Experimental political pop artist Mary Ocher is set to return with a musical tour-de-force titled Approaching Singularity: Music for The End of Time, set for release on November 3 this year. Examining the collective dread of the impending future Ocher, the eternal outsider, has an uncanny ability to craft curious intricate worlds. Unraveling our innermost fears and triggering paranoia of the world we live in – which seems to be spinning out of control faster and faster – a notion increasingly difficult to avoid these days.
Today Ocher has unveiled the first single off the upcoming album, “Is Life Possible? (feat. Les Trucs).” The first single of Approaching Singularity: Music for The End of Time is a peculiar synth anthem with the title taken from a quote of Judith Butler’s “Undoing Gender”. Mary’s voice is pitched a few octaves down – giving it an alien male presence and authority, an effect trademarked by Laurie Anderson and more recently used by Planningtorock.
The provocative video accompanying “Is Life Possible?” features news clips, that imply that from the perspective of the 1990s, 2020 was nothing short of a dystopian, apocalyptic future.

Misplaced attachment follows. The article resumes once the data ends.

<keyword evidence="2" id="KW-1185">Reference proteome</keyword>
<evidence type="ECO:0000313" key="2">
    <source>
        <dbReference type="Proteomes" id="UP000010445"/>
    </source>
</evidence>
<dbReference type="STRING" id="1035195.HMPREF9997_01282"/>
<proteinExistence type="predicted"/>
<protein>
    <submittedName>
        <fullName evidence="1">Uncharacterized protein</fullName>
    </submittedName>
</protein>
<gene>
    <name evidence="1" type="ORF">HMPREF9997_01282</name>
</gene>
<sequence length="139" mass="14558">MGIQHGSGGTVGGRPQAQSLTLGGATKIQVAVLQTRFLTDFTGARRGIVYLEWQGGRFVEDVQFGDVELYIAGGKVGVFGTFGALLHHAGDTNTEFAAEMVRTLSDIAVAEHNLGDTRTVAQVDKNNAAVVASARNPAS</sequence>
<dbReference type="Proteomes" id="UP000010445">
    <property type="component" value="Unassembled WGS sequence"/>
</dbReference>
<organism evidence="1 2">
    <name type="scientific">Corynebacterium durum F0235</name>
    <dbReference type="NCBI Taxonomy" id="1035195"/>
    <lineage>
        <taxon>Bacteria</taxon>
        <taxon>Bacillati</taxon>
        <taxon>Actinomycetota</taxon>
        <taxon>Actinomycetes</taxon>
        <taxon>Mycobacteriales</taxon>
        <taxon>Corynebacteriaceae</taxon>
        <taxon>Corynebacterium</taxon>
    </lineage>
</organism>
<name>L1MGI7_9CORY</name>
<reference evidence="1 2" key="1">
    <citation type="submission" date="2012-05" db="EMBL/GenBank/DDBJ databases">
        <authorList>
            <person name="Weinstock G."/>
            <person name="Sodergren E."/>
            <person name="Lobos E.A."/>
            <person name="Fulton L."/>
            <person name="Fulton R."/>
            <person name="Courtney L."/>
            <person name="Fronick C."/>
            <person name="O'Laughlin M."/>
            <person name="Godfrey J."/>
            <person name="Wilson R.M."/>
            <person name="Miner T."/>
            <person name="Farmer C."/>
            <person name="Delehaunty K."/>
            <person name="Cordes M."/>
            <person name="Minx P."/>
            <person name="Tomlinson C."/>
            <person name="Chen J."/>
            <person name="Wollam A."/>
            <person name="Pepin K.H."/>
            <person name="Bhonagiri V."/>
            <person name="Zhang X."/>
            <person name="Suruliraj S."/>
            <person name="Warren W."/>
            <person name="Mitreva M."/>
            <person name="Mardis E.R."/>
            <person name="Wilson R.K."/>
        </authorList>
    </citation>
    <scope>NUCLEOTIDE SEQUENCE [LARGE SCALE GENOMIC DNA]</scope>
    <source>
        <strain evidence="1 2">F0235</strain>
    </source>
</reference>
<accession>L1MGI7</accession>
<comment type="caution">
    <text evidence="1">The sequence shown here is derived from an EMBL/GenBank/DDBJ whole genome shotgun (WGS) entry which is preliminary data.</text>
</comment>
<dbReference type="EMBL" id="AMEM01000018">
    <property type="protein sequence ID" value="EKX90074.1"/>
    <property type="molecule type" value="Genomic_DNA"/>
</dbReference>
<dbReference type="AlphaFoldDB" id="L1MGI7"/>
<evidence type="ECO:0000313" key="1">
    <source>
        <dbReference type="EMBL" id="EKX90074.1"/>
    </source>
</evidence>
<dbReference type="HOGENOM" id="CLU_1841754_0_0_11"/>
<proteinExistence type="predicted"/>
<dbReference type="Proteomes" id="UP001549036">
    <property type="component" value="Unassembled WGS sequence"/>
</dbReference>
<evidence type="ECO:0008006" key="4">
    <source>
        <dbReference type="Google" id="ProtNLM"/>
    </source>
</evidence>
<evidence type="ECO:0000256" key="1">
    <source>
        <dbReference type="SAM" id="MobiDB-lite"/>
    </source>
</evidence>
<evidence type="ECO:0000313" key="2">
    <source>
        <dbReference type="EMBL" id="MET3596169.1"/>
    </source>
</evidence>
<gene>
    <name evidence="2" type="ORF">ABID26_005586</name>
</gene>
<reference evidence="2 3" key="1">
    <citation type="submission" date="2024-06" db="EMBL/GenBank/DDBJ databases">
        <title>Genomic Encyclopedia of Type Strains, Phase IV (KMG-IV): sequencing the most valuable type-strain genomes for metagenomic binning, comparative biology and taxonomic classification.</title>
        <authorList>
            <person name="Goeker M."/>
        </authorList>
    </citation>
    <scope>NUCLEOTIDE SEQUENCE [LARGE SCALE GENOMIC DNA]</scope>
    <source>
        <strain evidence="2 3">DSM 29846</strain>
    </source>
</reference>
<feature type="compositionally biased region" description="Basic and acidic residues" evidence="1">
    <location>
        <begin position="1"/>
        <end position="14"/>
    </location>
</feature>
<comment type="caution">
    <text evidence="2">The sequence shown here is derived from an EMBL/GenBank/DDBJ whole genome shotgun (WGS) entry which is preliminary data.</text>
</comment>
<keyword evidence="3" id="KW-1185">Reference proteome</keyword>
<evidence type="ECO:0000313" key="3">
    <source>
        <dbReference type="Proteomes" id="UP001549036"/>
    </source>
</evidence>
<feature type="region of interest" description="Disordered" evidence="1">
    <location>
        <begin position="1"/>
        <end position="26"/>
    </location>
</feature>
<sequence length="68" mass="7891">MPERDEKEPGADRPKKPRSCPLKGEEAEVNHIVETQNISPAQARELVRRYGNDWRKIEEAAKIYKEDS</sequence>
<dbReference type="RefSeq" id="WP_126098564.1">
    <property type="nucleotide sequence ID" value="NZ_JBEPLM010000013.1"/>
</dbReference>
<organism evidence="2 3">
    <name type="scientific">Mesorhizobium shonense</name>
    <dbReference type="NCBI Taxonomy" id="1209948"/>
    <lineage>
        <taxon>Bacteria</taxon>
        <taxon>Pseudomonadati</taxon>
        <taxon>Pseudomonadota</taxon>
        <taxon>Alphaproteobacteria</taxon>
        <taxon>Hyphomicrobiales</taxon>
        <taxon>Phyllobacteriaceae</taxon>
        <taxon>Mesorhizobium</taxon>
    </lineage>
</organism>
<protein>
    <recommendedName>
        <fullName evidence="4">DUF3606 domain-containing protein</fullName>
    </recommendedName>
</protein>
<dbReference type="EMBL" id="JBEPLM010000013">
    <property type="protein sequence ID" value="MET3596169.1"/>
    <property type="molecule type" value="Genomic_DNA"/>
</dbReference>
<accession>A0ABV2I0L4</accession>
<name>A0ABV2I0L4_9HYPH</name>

Approaching Singularity: Music for The End of Time is a stunning run-thru the history of experimental and electronic music, and exploration through minimalism (via field recordings, ambient, dub, cosmic music, psych folk, minimal synthesizer pieces, sound experiments and various uses of sampling techniques).
The new recordings feature collaborations with Barry Burns (Mogwai), synth-wizard turned-contemporary-composer Roberto Cacciapaglia who contributed a piano piece that turned into the title track, Red Axes, cyborgian art pop duo Les Trucs, tracks with Mary’s drummer duo Your Government, and artwork by AI mastermind Boris Eldagsen. It was recorded and mixed with Microtonal artist Peder Simonsen and Mercury Award-winning producer Mike Lindsay of Tunng and LUMP.
Ocher was born two years after 1984 in the capital city of the largest country in the world, before the collapse of the former Soviet Union. She is of Jewish/Ukrainian descent. Her parents moved to Tel Aviv during the Gulf War, and there she grew up absorbing xenophobia and nationalism from an early age. This subsequently left a distinct mark on her creative output – a considerable part of which is questioning authority and the myth of the nationhood. She has resided in Berlin since the age of 20. She is the owner of two passports, both of which bring her nothing but shame. Mary is an outspoken critic of fascism and oppression and of both the Russian and Israeli states and their occupations.